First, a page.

The Strange Case of Dr. Jekyll and Mr. Hyde (1968) - News Poster


Dr. Jekyll & Mr. Hyde (1920) with Live Music by The Invincible Czars October 20th at Webster University

“A man cannot destroy the savage in him by denying its impulses. They only way to get rid of a temptation is to yield to it.”

Dr. Jekyll & Mr. Hyde (1920) will screen at Webster University’s Moore Auditorium Friday October 20th at 7:30pm. Austin, Texas’ most adventurous band, The Invincible Czars, will provide live music.The band encourages fans and attendees to dress for the Halloween season at these shows.

Alongside Sherlock Holmes and James Bond, Robert Louis Stevenson’s novella The Strange Case of Dr. Jekyll and Mr. Hyde is a work that has spawned many screen adaptations, yet predates both, the first of which dating as far back as 1908. Widely considered one of, if not the best of the bunch, director John S. Robertson’s seminal 1920 proto-horror classic Dr. Jekyll & Mr. Hyde is mostly remembered for one thing above all others. Played by an endlessly captivating John Barrymore,
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Nyff Announces 2017 Main Slate, Including ‘Call Me By Your Name,’ ‘The Florida Project,’ ‘Lady Bird,’ and More

Nyff Announces 2017 Main Slate, Including ‘Call Me By Your Name,’ ‘The Florida Project,’ ‘Lady Bird,’ and More
It’s beginning to look a lot like fall festival season. On the heels of announcements from Tiff and Venice, the 55th edition of the New York Film Festival has unveiled its Main Slate, including a number of returning faces, emerging talents, and some of the most anticipated films from the festival circuit this year.

This year’s Main Slate showcases a number of films honored at Cannes including Ruben Östlund’s Palme d’Or–winner “The Square,” Robin Campillo’s “Bpm,” and Agnès Varda & Jr’s “Faces Places.” Other Cannes standouts, including “The Rider” and “The Florida Project,” will also screen at Nyff.

Read MoreTIFF Reveals First Slate of 2017 Titles, Including ‘The Shape of Water,’ ‘Downsizing,’ and ‘Call Me By Your Name

Elsewhere, Aki Kaurismäki’s Silver Bear–winner “The Other Side of Hope” and Agnieszka Holland’s Alfred Bauer Prize–winner “Spoor” come to Nyff after Berlin bows.
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Who Is Isabelle Huppert? Get to Know the "Meryl Streep of France"

  • Popsugar
Who Is Isabelle Huppert? Get to Know the
Call it the battle of two Meryls. In one corner, there's the record-breaking queen of American cinema, Meryl Streep. Her opponent? The so-called "Meryl Streep of France," Isabelle Huppert. And on Feb. 26, the two will battle it out for the Best Actress honor at the 89th annual Academy Awards. But who is Isabelle Huppert, and how did she seemingly become an overnight film sensation in her 60s? (Spoiler alert: there was nothing "overnight" about it.) Here are eight things you need to know about the actress. She's been in the acting game for a long time. Although the current buzz around Huppert is regarding her Oscar nominated turn in Elle as a businesswoman on the hunt for her rapist, the 63-year old made her silver screen debut 40 years ago, starring in the French film, La Dentellière. You might be saying her name wrong. Fight the urge to rely on American English phonetics.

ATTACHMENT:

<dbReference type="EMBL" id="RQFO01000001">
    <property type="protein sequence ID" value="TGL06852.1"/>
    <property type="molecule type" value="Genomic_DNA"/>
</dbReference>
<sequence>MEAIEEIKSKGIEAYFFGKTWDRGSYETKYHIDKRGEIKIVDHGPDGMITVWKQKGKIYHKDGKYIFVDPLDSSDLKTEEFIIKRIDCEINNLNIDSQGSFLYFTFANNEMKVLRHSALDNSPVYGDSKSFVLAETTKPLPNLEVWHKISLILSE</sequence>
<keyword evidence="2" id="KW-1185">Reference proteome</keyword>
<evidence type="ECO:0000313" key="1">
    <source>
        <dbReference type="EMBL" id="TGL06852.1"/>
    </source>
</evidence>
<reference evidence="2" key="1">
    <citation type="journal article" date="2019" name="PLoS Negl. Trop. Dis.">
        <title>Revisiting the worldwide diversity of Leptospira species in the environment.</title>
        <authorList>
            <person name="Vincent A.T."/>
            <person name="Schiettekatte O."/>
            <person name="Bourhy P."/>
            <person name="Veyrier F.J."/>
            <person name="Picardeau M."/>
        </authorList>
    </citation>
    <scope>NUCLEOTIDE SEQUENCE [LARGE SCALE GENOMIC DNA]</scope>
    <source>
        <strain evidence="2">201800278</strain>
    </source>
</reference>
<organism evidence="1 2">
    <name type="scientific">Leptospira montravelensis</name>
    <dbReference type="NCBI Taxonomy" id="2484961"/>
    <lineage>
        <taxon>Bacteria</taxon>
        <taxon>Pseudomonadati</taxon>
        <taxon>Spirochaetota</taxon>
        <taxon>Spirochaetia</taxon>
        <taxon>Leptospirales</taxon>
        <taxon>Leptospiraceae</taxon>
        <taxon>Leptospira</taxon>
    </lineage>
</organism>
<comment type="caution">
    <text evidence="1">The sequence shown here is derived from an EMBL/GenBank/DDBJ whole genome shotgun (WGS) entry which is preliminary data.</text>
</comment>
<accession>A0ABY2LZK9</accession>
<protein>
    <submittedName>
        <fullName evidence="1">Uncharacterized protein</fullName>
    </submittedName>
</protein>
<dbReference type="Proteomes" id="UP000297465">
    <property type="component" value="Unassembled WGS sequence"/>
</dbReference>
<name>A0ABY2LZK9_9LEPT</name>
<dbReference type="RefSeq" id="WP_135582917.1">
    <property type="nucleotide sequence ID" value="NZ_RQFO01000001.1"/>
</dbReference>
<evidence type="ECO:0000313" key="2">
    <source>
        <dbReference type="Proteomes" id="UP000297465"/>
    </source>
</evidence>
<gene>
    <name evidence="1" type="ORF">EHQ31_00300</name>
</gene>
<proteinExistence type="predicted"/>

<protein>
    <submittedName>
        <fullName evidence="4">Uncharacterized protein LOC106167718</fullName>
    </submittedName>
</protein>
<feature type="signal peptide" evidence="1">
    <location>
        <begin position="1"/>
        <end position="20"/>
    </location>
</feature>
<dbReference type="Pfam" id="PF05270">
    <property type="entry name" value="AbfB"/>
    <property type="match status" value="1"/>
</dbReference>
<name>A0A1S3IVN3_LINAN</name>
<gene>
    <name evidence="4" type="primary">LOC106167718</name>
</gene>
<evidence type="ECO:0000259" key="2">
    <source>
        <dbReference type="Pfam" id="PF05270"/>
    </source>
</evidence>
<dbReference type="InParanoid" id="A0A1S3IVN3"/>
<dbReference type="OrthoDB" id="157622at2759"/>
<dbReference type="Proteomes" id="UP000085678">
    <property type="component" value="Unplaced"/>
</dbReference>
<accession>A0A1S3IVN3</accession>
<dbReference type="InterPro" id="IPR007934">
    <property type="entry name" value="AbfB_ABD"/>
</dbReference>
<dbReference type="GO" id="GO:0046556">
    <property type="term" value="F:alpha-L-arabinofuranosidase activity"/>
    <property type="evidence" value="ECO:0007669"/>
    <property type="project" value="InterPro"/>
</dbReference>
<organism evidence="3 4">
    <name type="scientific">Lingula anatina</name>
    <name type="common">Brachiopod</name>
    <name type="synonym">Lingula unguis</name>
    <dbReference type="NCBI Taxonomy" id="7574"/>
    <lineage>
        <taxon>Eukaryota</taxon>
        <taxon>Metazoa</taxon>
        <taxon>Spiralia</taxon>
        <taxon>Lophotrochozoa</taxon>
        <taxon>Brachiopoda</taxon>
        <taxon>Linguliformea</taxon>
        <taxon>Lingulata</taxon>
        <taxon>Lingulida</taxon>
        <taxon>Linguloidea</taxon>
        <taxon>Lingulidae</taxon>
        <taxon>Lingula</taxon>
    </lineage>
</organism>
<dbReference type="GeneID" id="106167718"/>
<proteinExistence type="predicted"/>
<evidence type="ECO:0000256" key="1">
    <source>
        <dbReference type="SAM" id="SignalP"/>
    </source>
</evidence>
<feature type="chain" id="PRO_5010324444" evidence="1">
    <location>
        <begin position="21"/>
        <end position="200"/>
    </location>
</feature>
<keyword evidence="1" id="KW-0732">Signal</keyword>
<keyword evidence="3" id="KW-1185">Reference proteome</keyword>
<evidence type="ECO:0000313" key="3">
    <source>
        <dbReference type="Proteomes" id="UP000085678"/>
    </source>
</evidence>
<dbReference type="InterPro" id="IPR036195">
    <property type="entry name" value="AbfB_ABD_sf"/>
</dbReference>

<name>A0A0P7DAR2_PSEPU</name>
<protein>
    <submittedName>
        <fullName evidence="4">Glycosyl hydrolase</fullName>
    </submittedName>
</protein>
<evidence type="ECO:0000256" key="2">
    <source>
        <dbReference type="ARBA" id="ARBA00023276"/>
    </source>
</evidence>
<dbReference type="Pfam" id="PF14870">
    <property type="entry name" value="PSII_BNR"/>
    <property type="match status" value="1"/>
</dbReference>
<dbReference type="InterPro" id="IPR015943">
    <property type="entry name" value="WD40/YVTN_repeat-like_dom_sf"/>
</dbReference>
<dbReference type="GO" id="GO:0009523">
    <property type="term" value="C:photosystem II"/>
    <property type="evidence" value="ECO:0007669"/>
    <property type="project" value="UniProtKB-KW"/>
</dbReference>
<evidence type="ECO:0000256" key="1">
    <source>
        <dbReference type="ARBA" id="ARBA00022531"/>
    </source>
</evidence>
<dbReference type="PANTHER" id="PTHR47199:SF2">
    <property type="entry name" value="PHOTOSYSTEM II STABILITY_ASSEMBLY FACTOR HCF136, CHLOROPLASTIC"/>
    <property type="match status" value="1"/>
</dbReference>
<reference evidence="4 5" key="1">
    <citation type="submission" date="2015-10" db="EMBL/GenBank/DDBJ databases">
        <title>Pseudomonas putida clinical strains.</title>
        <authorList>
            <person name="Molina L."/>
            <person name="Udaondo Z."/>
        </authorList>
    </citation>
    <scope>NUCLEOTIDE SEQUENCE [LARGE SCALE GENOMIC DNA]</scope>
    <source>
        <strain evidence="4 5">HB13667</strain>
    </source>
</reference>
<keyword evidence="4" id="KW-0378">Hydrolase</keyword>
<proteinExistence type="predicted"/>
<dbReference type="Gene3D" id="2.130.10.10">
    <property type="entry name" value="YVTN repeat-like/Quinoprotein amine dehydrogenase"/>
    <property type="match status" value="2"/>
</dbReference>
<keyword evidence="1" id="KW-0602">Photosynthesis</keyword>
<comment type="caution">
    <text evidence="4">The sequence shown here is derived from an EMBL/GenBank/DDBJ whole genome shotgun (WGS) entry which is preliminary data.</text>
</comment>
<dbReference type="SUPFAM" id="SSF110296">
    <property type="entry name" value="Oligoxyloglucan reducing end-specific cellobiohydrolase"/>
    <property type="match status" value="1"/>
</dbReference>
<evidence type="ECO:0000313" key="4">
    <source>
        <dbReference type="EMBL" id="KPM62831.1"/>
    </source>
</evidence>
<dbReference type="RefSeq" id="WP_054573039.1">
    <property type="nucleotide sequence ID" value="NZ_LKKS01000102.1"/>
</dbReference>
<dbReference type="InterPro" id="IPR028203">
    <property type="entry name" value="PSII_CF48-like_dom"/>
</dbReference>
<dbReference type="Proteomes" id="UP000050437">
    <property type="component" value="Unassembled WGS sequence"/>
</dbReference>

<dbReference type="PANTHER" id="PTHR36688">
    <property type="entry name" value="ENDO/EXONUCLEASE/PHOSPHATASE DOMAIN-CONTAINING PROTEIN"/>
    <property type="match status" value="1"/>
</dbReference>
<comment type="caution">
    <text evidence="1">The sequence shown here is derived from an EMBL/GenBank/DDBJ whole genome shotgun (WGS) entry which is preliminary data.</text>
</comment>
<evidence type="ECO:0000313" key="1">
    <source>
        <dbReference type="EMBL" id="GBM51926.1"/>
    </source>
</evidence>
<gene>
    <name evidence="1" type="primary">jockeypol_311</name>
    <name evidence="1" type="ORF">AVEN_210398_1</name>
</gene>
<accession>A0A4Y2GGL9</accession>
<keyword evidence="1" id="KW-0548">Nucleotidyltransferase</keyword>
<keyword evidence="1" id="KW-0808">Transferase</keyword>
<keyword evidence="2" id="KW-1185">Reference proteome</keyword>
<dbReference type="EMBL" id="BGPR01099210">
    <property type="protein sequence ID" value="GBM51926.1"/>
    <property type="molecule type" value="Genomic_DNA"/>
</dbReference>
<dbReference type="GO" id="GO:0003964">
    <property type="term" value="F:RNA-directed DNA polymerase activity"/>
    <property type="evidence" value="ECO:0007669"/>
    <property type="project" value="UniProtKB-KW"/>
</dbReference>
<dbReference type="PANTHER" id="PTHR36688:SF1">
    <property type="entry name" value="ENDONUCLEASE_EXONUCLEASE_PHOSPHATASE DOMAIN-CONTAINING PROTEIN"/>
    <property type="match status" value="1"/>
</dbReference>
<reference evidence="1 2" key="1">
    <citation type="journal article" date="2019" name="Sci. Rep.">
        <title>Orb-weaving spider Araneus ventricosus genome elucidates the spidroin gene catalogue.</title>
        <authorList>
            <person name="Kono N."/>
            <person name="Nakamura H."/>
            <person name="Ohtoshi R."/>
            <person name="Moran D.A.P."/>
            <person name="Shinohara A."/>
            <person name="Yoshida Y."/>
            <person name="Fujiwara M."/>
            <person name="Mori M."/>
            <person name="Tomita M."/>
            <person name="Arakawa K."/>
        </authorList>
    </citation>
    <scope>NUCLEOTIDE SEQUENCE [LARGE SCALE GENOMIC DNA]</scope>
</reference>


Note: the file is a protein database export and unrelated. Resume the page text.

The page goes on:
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Steven Moffat's Jekyll remake to star Chris Evans

Tony Sokol Dec 14, 2016

Steven Moffat's Jekyll TV show is being turned into a feature film starring Chris Evans...

“He was wild when he was young; a long while ago to be sure; but in the law of God, there is no statute of limitations,” Robert Louis Stevenson wrote in The Strange Case of Dr. Jekyll and Mr. Hyde, and 130 years later the tale is still being reimagined. Ruben Fleischer (Zombieland) is now set to direct a feature film remake of Steven Moffat’s 2007 BBC One mini-series Jekyll.

The contemporary sequel adaption of the Jekyll And Hyde story will star Chris Evans (Captain America himself, of course) as Tom Jackman, a descendant of the infamous Jekyll who is starting to conform to the family tradition, developing a split personality. The BBC One miniseries starred James Nesbitt (The Hobbit). Jackman turned his basement into a safe room where he lives with
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In Praise of 1971’s Dr. Jekyll And Sister Hyde

A appreciation of a Hammer Horror classic. “It is I who exists, Dr. Jekyll, not you!” Roy Ward Baker’s 1971 Hammer film, Dr. Jekyll And Sister Hyde, is easily one of the most unique and entertaining adaptions of Robert Louis Stevenson novella, “The Strange Case of Dr. Jekyll and Mr. Hyde”. A film that not…

The post In Praise of 1971’s Dr. Jekyll And Sister Hyde appeared first on Shock Till You Drop.
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Blu-ray Review Frankenstein 2015

When I was just a boy I had a paperback that included Dracula by Bram Stoker, Frankenstein by Mary Shelley and The Strange Case of Dr. Jekyll and Mr. Hyde by Robert Lewis Stevenson in one volume. There were certain books I would reread every year, that was one. Dandelion Wine by Ray Bradbury every summer, A Christmas Carol by Charles Dickens every December and that three in one book every October. I read it so many times I knew how to parcel it out daily up until Halloween, starting the first page of Dracula on October 1st up to the last page of Jekyll And Hyde on October 30th. That reading was just to get in the mood for Halloween.

I relate this, (not to brag,) to state I know those texts very well as a result. Dracula and Dr. Jekyll and Mr. Hyde are great books, no doubt,
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8 Horror Films That Hollywood Should Remake Soon

Should any film ever be remade? Well, Hollywood certainly thinks so, and there seems to be an unending supply of directors who think they can improve on what’s gone before. Whatever the final result, and of course every filmmaker sets out to make the best film they can, the new production will always be subjected to the harshest scrutiny when compared with an often loved original. Clearly unfazed by any potential negativity, studio execs seem convinced that the most suitable target for remakes is the good old horror flick.

Recently, we’ve had updated versions of well-known films that have lacked any real quality, from the disappointing (Carrie) to the downright awful (Halloween), but nevertheless this trend shows few signs of letting up.